History in towns: Another Las Vegas, this one in New Mexico

I had wanted to see Tito Chavez’s house since he first describedit to me, and so one day at his invitation I made thedrive from Santa Fe for that purpose. The house had beenbuilt for his great-grandmother Julianita around 1870 andChavez was fairly certain that the people who had built theofficers’ quarters at nearby Fort Union had also built this andother houses in West Las Vegas. “I could go out there (to theIn place of the banal parterres of generic greenery, the Engelhard Court’s floor has been freed to fulfill its thwarted destiny JULY 2009 26 ruins of Fort Union),” he said, “and it’s like walking into myown home: the floor plan’s exactly the same.” While he wastelling me this we were standing in the yard of the two-storyadobe while cars and pickups whizzed by on the road above.The walls of the house are fully two feet thick, tapering toeighteen inches at the top, and their adobe bricks were laidin a kind of crosshatched pattern that Chavez says preventsthe stair-step pattern of cracks you see in older adobe buildings.“Another thing about this place,” he went on, “is itdoesn’t have any closets. People in those days lived out of theirtrunks.” Pigeons cooed and shuttled in and out of the eavesof the place, and as we walked to the car Chavez mentionedthat his large yard area had seen a bit of history itself.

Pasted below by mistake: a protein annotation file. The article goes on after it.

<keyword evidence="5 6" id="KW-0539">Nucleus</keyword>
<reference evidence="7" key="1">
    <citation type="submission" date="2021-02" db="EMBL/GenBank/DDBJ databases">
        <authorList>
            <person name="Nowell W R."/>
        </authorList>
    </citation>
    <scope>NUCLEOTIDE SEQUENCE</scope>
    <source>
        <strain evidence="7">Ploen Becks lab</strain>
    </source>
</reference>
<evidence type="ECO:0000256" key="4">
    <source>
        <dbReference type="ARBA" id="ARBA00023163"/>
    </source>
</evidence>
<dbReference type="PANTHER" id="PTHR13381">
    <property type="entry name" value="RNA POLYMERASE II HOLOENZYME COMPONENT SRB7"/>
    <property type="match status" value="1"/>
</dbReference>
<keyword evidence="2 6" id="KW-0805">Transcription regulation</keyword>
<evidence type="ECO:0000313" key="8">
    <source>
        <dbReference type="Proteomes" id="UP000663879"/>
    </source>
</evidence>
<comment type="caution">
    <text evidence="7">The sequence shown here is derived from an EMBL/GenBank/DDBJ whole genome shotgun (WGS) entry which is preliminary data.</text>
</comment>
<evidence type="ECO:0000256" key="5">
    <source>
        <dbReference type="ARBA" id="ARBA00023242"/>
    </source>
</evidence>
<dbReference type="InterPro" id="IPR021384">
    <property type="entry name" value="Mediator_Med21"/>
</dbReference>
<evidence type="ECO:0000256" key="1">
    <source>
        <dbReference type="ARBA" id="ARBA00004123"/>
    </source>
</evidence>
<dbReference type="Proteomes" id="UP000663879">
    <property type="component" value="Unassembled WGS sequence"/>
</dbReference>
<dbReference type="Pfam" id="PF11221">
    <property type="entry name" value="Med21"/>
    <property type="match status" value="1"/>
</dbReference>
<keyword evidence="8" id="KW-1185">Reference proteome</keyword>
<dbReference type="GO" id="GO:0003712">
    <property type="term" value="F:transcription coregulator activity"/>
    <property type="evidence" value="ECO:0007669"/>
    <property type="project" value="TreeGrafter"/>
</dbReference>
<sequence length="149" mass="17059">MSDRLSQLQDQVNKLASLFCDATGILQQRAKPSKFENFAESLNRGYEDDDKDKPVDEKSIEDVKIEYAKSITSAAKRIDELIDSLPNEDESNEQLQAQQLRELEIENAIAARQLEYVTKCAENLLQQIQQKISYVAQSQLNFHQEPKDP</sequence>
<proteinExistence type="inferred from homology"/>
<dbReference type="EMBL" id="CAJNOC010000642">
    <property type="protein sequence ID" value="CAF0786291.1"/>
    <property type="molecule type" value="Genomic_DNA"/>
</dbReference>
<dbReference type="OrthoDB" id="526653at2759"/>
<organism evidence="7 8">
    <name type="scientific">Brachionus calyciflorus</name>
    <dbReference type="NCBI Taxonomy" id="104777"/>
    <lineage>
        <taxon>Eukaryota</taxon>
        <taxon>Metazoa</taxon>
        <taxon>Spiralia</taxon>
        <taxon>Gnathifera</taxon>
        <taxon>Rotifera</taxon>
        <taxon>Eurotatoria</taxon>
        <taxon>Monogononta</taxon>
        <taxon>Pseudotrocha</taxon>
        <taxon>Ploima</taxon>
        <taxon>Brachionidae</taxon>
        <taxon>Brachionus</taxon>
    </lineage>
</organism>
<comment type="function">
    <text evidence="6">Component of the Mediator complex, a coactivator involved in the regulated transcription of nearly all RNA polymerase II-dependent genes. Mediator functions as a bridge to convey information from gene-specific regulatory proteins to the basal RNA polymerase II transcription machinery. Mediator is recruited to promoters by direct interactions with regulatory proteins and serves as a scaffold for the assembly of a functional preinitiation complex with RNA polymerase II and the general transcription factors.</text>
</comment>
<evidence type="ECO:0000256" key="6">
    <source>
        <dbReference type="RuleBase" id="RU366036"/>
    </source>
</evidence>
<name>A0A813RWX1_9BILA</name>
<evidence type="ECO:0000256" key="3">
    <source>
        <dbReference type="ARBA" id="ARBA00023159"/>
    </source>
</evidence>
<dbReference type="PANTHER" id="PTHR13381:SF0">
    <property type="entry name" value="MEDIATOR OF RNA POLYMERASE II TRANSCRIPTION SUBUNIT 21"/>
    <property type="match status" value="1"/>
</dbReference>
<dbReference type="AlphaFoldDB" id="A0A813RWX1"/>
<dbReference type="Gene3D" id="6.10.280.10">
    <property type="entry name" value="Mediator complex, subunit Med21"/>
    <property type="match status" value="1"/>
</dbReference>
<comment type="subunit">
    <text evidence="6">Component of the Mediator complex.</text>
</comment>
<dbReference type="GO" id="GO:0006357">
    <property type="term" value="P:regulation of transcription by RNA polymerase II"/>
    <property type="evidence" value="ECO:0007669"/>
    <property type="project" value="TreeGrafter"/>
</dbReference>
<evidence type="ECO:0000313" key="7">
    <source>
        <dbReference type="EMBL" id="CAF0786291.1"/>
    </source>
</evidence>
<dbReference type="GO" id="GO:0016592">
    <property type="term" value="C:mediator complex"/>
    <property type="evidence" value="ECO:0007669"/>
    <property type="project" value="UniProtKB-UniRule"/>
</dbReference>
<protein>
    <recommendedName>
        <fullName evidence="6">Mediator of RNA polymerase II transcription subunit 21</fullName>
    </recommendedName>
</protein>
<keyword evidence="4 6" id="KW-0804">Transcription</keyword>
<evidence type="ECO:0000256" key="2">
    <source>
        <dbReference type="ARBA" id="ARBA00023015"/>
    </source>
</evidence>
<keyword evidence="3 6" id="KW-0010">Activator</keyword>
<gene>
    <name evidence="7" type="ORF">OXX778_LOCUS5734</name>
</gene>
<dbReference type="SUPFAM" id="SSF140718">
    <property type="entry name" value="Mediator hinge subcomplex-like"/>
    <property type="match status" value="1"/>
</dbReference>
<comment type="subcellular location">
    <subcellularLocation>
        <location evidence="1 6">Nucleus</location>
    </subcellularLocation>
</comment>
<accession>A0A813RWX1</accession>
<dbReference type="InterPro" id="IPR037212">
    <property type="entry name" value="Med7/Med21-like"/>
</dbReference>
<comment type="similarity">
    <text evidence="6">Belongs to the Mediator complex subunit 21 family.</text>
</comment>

In 1912 Jack Johnson (1878–1946), the first Americanblack heavyweight champion, had come to LasVegas for a title fight against Fireman Jim Flynn(1879–1935) and had used this house as his trainingquarters. Flynn, a “white hope,” had put up at MontezumaCastle. “Anyway,” Chavez said, “an uncle of mine putup bleachers here and charged people to watch Johnsonwork out.” I thought again of how much history lies forgottenin such places as this dusty yard next to an oldhouse on North Gonzales in Las Vegas, New Mexico.Later, at the Rough Rider Memorial Collection at theCity of Las Vegas Museum I saw photographs of Johnsonarriving at Las Vegas, stepping across the tracks towardLa Castañeda (which would not have allowed him in),splendidly turned out in suit and straw boater. At hisgallery Chavez pulled out another photograph of thechampion, posed in front of the North Gonzalez housewith his long arms outspread. The fight itself, held onIndependence Day, proved a bitter event for those whohad come to see the white hopedethrone the insolent black manwho had installed his white femalecompanion at ringside and chattedwith her while brushing asidethe Fireman’s clumsy charges.Finally, in the ninth round, thepolice stopped the bout becauseof Flynn’s flagrant fouling. Suchwas the town’s only brush withsports history.